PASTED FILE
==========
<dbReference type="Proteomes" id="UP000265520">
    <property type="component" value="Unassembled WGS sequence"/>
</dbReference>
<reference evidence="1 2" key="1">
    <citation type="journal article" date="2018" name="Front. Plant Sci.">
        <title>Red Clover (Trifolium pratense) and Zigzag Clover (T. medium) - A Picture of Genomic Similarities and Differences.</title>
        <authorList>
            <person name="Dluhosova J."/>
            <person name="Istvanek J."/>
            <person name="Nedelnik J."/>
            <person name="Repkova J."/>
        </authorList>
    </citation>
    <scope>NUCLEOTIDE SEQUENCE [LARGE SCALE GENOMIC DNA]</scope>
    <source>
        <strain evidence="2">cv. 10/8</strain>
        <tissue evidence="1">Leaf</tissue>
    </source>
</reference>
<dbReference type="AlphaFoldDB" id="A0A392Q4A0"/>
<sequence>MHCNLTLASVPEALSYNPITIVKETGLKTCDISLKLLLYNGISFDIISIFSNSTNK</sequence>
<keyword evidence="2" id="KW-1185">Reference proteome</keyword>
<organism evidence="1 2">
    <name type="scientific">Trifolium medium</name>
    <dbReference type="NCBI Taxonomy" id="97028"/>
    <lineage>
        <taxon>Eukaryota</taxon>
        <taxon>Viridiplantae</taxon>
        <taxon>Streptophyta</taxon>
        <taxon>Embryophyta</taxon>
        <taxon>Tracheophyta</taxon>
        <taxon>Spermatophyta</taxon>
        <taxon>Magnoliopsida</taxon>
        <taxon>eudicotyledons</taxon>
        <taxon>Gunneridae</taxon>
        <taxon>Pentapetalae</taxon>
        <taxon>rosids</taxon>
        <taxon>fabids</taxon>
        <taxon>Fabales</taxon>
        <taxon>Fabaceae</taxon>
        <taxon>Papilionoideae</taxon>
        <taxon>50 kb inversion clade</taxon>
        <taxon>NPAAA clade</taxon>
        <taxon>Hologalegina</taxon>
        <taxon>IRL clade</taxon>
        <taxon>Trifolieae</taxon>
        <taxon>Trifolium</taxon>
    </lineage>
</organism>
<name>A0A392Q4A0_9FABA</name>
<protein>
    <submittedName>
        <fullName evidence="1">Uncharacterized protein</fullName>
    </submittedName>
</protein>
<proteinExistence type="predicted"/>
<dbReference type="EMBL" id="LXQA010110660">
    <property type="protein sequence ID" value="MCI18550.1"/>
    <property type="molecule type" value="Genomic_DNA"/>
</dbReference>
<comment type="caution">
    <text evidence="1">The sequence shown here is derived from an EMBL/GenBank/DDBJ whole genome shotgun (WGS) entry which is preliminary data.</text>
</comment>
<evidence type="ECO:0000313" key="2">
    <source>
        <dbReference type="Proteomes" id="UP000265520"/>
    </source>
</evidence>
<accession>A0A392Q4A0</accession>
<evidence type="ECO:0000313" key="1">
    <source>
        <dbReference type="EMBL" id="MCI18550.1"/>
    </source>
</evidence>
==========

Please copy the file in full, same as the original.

<dbReference type="Proteomes" id="UP000265520">
    <property type="component" value="Unassembled WGS sequence"/>
</dbReference>
<reference evidence="1 2" key="1">
    <citation type="journal article" date="2018" name="Front. Plant Sci.">
        <title>Red Clover (Trifolium pratense) and Zigzag Clover (T. medium) - A Picture of Genomic Similarities and Differences.</title>
        <authorList>
            <person name="Dluhosova J."/>
            <person name="Istvanek J."/>
            <person name="Nedelnik J."/>
            <person name="Repkova J."/>
        </authorList>
    </citation>
    <scope>NUCLEOTIDE SEQUENCE [LARGE SCALE GENOMIC DNA]</scope>
    <source>
        <strain evidence="2">cv. 10/8</strain>
        <tissue evidence="1">Leaf</tissue>
    </source>
</reference>
<dbReference type="AlphaFoldDB" id="A0A392Q4A0"/>
<sequence>MHCNLTLASVPEALSYNPITIVKETGLKTCDISLKLLLYNGISFDIISIFSNSTNK</sequence>
<keyword evidence="2" id="KW-1185">Reference proteome</keyword>
<organism evidence="1 2">
    <name type="scientific">Trifolium medium</name>
    <dbReference type="NCBI Taxonomy" id="97028"/>
    <lineage>
        <taxon>Eukaryota</taxon>
        <taxon>Viridiplantae</taxon>
        <taxon>Streptophyta</taxon>
        <taxon>Embryophyta</taxon>
        <taxon>Tracheophyta</taxon>
        <taxon>Spermatophyta</taxon>
        <taxon>Magnoliopsida</taxon>
        <taxon>eudicotyledons</taxon>
        <taxon>Gunneridae</taxon>
        <taxon>Pentapetalae</taxon>
        <taxon>rosids</taxon>
        <taxon>fabids</taxon>
        <taxon>Fabales</taxon>
        <taxon>Fabaceae</taxon>
        <taxon>Papilionoideae</taxon>
        <taxon>50 kb inversion clade</taxon>
        <taxon>NPAAA clade</taxon>
        <taxon>Hologalegina</taxon>
        <taxon>IRL clade</taxon>
        <taxon>Trifolieae</taxon>
        <taxon>Trifolium</taxon>
    </lineage>
</organism>
<name>A0A392Q4A0_9FABA</name>
<protein>
    <submittedName>
        <fullName evidence="1">Uncharacterized protein</fullName>
    </submittedName>
</protein>
<proteinExistence type="predicted"/>
<dbReference type="EMBL" id="LXQA010110660">
    <property type="protein sequence ID" value="MCI18550.1"/>
    <property type="molecule type" value="Genomic_DNA"/>
</dbReference>
<comment type="caution">
    <text evidence="1">The sequence shown here is derived from an EMBL/GenBank/DDBJ whole genome shotgun (WGS) entry which is preliminary data.</text>
</comment>
<evidence type="ECO:0000313" key="2">
    <source>
        <dbReference type="Proteomes" id="UP000265520"/>
    </source>
</evidence>
<accession>A0A392Q4A0</accession>
<evidence type="ECO:0000313" key="1">
    <source>
        <dbReference type="EMBL" id="MCI18550.1"/>
    </source>
</evidence>